Sony’s answer to mid-tier smartphone market, the Xperia XA1 (G3116) runs on MediaTek Helio P20 8-core processor, 3MB RAM and 32GB storage. It supports dual SIMs and micro SD card at the same time, which is going to delight many.
The design is polished and fits easily on my hand thanks to its bezel-less sides. The curved edges add to the comfort when holding it. The back is matt plastic, and supports NFC, one of the few budget smartphones that has it. That means Android Pay works with XA1.
Sadly, fingerprint sensor is not available, something that I got exceedingly used to unlocking with the sensor. Other features absent include support for DLNA and Playstation DUALSHOCK 4 controller, X-Reality image enhancement, but they are probably not missed by most consumers.
The phone interface breezes through fine, and so are loading apps and scrolling. But the phone shows its limitations when attempting to perform heavy tasks, like processing Instagram Boomerang clips or toggling among running apps quickly. It is not laggy, it just needs a bit more time to get things done. On the whole, the phone performance is quite optimised for a modest processor. The UI and apps are mostly stock Android 7.0 (Calendar, Contacts, SMS, are stock Android), with several Xperia apps to immerse user in the Sony ecosystem of app store, theme downloads and recommended content offers from its partners. I must say they can be rather informative for novice users, so I recommend checking them out. The Assist menu setting is also helpful in offering tips in using the XA1, like transferring content from old phone, creating Xperia Actions that automatically executes based on location or time, running Smart Cleaner. If you choose not to engage in them, they can be disabled.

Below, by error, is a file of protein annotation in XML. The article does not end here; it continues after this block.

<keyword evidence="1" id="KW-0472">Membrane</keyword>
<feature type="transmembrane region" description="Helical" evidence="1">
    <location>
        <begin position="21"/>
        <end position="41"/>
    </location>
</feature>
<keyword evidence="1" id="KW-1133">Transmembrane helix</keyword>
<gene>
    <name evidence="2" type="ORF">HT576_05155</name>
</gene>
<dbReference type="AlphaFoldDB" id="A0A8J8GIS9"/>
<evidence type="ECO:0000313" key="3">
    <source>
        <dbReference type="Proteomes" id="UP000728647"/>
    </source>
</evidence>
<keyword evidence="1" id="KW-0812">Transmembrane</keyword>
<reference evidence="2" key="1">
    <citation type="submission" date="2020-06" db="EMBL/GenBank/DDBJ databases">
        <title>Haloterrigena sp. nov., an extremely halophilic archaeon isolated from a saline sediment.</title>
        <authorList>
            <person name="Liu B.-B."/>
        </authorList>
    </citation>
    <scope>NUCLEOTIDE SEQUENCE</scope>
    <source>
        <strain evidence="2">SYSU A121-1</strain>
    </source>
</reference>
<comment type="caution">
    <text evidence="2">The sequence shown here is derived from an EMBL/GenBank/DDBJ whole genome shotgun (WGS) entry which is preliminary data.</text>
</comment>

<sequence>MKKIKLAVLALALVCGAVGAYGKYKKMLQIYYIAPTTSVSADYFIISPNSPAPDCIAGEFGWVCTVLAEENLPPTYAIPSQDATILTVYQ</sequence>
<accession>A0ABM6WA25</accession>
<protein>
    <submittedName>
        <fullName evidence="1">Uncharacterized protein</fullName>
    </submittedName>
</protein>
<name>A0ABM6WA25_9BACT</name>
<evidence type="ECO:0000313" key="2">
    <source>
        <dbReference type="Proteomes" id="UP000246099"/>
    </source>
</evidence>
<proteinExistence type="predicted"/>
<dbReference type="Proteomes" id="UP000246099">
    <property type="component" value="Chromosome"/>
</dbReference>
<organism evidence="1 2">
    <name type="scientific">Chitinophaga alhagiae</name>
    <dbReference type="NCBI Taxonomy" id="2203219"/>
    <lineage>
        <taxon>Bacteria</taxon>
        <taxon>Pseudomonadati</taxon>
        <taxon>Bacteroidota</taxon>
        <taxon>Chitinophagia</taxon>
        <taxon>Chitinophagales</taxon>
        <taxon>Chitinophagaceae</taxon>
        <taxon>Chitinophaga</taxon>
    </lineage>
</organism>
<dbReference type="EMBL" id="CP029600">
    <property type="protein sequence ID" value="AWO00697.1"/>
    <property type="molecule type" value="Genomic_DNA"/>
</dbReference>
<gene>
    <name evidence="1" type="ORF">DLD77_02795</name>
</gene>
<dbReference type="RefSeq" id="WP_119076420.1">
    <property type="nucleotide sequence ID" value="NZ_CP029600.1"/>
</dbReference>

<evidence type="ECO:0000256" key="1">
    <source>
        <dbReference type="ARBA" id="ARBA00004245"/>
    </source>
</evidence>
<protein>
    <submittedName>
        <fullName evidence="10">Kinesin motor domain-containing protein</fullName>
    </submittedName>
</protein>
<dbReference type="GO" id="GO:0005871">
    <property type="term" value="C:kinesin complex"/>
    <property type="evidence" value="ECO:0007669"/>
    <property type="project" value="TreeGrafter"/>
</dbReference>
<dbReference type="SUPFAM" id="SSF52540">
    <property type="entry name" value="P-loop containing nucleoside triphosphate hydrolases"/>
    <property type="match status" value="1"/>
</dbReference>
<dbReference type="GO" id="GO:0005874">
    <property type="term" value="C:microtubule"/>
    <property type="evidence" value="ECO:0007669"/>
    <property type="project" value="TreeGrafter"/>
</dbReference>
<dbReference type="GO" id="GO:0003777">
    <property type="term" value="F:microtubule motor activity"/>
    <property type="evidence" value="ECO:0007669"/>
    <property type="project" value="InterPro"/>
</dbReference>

The speaker is quite a disappointment, given Sony’s audio market status. The mono speaker sounds tinny and cracks at high volumes. A few audio adjustment settings are also absent, like DSEE HX, LDAC, mic sensitivity setting.
The 5-inch display has a basic 720×1280 resolution, but that probably helps in the long battery life enjoyed on the XA1, which lasted me a full work day with ample juice to last another morning, despite a modest 2300mAh capacity. The display panel produces a warm tint and maximum brightness still fails to blind me.
The camera spec might get you noticed. 23MP f/2.0 1/2.3″ Exmor RS sensor rear camera (no OIS) and 8MP 23mm wide-angle front camera offers technically good image quality. Xperia remains one of the few smartphones that provide a dedicated camera button.
To be fair, review of smartphone camera image quality is getting less impartial, because of the numerous in-camera effects and editing that each camera makers put in to boost the final image. For Xperia, the camera detects the scene automatically and seems to apply some tweaks to achieve a more positive outcome of the images, for instance, detecting food, back light, low light. On the other hand, such uncontrollable outcomes test the ability for the smartphone cameras to outsmart the users and see if their scene-detection system is reliable. In general, the Xperia XA1 seems to be more aggressive in the image outcome compared to XZs, as can be seen in the following comparison images.
Though rear camera captures more pixels than XZs and XZ Premium, when examining the photos at 100%, the images appear slightly over-sharpened. Perhaps such is the intention of Sony since the target consumers may prefer images that pop without further adjustments.
Xperia camera app continues to support AR Scene effects, for the longest time. Besides AR scenes like dinosaurs and underwater, it now supports face mask effects not unlike Snapchat and Facebook, as well real-time on-screen doodles. Like all previous Xperia smartphones, the camera causes the XA1 to heat up quickly, and as a precaution the app may exit prematurely to prevent further overheating.
Is the Sony Xperia XA1 a good smartphone to get? It would be, if you need a compact mid-tier phone that supports dual SIM and micro SD cards all at the same time, dedicated camera button to launch the app that captures 23MP high-resolution photos, and NFC for contactless payment. The built-in assistive features help new users get acquainted with the phone to maximise the use of unique Xperia functions.
Retailing in Singapore at S$398, it is available in Gold, Black, and White.